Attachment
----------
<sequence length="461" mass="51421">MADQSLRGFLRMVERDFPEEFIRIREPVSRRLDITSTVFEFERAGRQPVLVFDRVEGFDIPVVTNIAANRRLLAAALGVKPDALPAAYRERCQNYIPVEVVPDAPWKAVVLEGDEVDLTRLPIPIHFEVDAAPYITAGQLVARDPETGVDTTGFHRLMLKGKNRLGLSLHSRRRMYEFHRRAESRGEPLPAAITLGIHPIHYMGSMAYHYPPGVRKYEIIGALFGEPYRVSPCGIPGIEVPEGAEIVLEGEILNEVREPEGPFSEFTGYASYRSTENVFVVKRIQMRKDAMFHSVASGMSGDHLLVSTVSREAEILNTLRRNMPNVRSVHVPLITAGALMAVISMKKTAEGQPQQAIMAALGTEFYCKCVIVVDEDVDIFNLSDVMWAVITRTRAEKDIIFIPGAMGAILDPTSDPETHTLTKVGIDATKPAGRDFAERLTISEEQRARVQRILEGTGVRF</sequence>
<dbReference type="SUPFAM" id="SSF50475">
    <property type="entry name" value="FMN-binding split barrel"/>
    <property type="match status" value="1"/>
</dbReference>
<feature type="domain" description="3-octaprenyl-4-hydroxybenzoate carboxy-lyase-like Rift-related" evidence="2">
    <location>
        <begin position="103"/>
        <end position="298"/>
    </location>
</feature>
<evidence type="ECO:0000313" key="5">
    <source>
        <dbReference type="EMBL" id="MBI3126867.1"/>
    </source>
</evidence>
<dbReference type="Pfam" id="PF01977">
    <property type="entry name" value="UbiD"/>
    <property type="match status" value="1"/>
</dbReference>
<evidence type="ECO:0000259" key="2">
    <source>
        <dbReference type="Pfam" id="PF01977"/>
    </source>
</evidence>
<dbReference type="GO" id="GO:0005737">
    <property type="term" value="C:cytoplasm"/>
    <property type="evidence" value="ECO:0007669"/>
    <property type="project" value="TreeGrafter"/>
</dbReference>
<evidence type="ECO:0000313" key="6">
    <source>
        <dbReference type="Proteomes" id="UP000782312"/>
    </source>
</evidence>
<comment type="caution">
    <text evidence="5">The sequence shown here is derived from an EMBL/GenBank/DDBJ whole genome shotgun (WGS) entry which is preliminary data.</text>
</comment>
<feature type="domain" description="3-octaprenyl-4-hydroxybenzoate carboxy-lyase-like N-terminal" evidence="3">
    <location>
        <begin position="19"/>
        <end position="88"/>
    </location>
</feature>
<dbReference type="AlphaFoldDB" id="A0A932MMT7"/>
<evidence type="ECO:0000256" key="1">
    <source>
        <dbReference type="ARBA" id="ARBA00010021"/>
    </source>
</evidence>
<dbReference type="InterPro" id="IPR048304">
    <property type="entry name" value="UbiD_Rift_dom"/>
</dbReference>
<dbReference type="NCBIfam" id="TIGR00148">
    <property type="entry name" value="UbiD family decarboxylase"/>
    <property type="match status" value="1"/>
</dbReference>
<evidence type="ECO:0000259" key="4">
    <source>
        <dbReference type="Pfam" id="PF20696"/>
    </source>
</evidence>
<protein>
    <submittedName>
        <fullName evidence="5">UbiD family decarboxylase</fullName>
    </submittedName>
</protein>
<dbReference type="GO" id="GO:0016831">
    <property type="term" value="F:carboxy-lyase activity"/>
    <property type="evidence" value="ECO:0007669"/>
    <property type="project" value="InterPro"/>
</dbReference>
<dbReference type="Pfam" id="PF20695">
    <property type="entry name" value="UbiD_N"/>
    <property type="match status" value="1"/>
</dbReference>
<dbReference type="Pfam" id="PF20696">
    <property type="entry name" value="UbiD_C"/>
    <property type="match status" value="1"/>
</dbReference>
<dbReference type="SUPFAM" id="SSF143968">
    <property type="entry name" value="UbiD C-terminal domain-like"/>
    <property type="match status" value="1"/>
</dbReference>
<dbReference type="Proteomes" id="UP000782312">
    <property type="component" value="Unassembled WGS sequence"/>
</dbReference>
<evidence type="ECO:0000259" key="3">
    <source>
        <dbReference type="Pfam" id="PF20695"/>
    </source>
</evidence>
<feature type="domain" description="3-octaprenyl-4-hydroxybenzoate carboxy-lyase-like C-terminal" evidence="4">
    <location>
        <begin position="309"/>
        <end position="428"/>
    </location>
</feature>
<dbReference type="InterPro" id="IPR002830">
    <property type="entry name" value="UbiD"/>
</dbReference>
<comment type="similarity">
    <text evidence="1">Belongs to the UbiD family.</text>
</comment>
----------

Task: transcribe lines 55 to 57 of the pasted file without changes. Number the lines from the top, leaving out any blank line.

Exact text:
    <property type="entry name" value="UbiD family decarboxylase"/>
    <property type="match status" value="1"/>
</dbReference>